Friday , November 27 2020

Ringworm can cause low self-esteem in patients – Dr. Austin Briggs

Ringworm is a very common type of infection caused by a group of fungi on the scalp, hair, body, nail, underpants, feet and virtually any part of the body where there’s skin, hair and nails. The words ‘tinea infection’ are used medically for this condition such that it is called ‘tinea capitis’ for scalp infection, ‘tinea corporis,’ if found on the body; ‘tinea cruris’ for underpants infection, inner thighs and buttocks; ‘tinea unguium’ for nail infection and it goes on like that, depending on the part of the body affected. The fungi are normally carried by an insect that feeds on clothes and books. It thrives best in moist environments and releases these fungi on the skin. This infection is known to spread quickly from person to person, especially where there is physical contact. We can also call it a parasitic infection of the skin. The fungi live on the skin like a parasite.

Is it caused by worms?

No, it is not caused by worms. It would be out of place to think it is a worm, hence treating it with medication for worms. It only derives its name from the shape it takes on the skin, typically looking like there’s a round (ring-like) worm (raised edges) under the skin. It is not a worm and you should not expect to find a worm under the skin.

Ringworm is caused by fungi; there are different types in this ‘tinea’ category. These types are also called dermatophytes (skin plants). Fungi are microorganisms that can also cause infection in humans, just like viruses and bacteria that we are familiar with.

What are the symptoms of ringworm?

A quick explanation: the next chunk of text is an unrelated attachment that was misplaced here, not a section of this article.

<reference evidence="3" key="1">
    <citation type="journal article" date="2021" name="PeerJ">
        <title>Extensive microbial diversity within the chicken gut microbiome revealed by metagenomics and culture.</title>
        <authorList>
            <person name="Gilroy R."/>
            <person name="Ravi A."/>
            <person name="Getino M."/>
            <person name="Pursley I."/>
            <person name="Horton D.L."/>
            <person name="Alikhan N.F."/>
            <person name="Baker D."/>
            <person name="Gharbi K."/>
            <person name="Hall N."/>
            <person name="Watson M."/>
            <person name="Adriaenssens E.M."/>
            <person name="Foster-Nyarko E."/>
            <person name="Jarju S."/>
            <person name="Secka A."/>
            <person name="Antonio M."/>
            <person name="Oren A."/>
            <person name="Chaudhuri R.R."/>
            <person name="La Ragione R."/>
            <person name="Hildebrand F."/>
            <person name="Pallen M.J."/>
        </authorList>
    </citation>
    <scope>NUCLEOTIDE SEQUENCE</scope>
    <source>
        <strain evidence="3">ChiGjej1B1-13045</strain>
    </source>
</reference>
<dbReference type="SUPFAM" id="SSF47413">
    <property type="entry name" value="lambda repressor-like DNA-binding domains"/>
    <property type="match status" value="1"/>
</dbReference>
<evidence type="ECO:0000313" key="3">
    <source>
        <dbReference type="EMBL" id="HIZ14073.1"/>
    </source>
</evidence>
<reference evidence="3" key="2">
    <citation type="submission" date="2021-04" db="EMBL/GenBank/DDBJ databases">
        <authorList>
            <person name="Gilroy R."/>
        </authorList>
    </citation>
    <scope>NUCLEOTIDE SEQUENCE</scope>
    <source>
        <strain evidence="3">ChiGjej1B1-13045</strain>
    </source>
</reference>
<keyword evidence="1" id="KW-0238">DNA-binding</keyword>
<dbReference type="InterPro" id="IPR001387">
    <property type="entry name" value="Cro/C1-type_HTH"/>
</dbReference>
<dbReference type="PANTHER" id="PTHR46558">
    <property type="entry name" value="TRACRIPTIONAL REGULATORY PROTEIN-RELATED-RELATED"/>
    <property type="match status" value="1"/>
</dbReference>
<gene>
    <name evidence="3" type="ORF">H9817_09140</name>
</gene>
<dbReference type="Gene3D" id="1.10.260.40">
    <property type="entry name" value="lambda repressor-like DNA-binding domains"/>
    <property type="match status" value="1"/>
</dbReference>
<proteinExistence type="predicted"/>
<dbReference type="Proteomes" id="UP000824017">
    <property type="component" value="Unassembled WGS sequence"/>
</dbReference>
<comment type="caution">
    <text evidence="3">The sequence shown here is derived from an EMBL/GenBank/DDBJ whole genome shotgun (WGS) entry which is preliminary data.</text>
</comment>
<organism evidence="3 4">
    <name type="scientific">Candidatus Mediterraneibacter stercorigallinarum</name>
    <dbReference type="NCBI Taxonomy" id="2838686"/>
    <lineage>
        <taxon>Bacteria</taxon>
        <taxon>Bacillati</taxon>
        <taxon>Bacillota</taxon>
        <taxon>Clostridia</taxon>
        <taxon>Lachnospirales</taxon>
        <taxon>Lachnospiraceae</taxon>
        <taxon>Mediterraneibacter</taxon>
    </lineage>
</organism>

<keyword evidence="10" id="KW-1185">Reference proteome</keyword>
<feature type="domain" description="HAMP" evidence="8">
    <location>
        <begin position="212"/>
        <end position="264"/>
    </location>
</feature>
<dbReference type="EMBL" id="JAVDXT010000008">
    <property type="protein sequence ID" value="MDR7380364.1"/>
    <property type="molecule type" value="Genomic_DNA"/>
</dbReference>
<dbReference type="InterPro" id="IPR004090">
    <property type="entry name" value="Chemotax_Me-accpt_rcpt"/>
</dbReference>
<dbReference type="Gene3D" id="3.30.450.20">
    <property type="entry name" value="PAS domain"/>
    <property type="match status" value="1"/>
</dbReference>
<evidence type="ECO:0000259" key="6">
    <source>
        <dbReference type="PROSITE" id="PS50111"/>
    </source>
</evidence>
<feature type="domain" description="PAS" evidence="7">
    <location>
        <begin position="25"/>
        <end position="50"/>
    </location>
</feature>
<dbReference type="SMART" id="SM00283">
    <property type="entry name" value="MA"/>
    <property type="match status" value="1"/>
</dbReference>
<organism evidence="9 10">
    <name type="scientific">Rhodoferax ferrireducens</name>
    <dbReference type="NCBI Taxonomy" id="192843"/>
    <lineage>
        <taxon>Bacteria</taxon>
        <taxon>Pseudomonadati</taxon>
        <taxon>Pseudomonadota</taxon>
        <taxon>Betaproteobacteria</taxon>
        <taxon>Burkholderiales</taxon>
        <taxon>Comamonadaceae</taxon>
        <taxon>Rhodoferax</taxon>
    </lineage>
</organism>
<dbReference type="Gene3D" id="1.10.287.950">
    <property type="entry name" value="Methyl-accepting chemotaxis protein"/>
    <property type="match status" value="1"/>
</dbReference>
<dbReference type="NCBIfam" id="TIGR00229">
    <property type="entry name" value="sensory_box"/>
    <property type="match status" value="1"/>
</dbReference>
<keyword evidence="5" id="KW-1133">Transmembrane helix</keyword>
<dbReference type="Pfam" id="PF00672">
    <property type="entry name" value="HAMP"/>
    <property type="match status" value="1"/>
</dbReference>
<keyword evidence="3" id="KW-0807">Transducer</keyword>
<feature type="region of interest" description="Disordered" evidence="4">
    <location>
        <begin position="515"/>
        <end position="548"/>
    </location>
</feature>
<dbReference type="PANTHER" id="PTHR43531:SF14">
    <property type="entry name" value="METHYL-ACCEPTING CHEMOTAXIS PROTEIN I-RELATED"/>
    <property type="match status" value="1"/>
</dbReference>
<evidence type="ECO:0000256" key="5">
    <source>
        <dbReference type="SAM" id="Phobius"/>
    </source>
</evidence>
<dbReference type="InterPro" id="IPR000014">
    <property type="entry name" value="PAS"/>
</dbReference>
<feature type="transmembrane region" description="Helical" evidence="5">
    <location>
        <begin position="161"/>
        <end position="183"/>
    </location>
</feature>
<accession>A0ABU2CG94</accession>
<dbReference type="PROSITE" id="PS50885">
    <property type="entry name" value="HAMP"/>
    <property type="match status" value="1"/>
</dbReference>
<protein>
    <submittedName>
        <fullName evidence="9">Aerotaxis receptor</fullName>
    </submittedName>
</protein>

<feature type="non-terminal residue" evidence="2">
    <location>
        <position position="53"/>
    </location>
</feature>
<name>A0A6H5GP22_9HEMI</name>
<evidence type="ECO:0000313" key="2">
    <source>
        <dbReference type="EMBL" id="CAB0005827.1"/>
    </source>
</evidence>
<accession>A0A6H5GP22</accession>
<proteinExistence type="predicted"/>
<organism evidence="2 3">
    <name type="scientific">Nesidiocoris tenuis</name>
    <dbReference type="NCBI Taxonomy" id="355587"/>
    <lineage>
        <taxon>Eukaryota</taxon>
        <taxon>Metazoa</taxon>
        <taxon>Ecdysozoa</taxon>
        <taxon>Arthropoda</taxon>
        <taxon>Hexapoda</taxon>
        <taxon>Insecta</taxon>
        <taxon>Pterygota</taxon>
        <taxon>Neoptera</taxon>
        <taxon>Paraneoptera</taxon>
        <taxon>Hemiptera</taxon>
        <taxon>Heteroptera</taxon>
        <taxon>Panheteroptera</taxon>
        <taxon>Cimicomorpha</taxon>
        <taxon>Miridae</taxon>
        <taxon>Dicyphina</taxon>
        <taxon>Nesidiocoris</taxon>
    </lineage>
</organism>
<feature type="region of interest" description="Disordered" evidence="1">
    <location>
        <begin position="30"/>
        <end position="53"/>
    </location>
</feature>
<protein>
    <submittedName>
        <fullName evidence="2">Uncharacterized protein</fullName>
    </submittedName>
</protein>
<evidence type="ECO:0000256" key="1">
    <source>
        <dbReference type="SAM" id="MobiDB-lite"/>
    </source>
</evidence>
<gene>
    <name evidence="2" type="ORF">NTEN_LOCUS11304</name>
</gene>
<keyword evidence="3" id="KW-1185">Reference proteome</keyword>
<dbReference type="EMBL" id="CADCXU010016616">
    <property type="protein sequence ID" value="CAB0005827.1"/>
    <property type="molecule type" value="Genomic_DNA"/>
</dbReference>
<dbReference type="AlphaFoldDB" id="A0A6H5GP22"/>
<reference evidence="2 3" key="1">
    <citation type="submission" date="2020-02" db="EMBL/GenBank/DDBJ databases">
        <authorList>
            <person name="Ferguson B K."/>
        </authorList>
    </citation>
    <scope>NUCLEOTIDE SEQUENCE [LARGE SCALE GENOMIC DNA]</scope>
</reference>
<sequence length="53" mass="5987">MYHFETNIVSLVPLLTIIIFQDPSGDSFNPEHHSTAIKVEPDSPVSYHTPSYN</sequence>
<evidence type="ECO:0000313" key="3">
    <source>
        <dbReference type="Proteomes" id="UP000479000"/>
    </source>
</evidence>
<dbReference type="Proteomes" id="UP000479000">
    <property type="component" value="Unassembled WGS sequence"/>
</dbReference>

Symptoms that someone with ringworm would present with include usually a ring-like formation on any area of the skin or scalp that is infected. This can be very wide and extensive. For example, ‘tinea corporis’ (on body) could cover the whole chest or abdomen. It could also be very small, which may or may not be in multiple places, hair loss (especially on the scalp); whitish, reddish or pale discoloration of the affected area; discomfort; moderate to severe itching and some psychological effects on the patient, e.g. low self-esteem among peers. Someone with ringworm would never be proud to show it off to others. Even when clothes cover it and no one is seeing it, they can still feel uncomfortable when with someone else. It can affect a child’s performance in school, especially in peer group work and assignments, and can be worse in adolescents.

Is ringworm contagious?

Yes. It is contagious, meaning it can easily spread from person to person, hence direct contact with infected persons or their belongings like combs and towels should be prevented.

How is ringworm diagnosed?

When someone presents with ringworm in the clinic, the doctor will know this infection by its typical shape but will request a test to confirm diagnosis or another to confirm specifically the type of fungus it is. These tests may require scraping a part of the affected skin and looking at it under a special light after staining with a chemical. A characteristic shape of the fungus will be seen in the laboratory, then diagnosis is considered confirmed. Blood tests can be ordered in cases where added bacterial infection is suspected.

How prevalent is ringworm among Nigerians?

A study conducted in 2014 among schoolchildren (nine to 12) in the western part of Nigeria by Olaide Olutoyin et al showed 35 per cent prevalence of ringworm, with males slightly more than females. It was discovered also that infection of the head (tinea capitis) was the commonest, while that of the hand (tinea mannum) was the least common among these subjects. Typically, tinea of the head is commonest in children and that of the feet is commonest in adults in every race and culture.

What signs should one look for in detecting ringworm?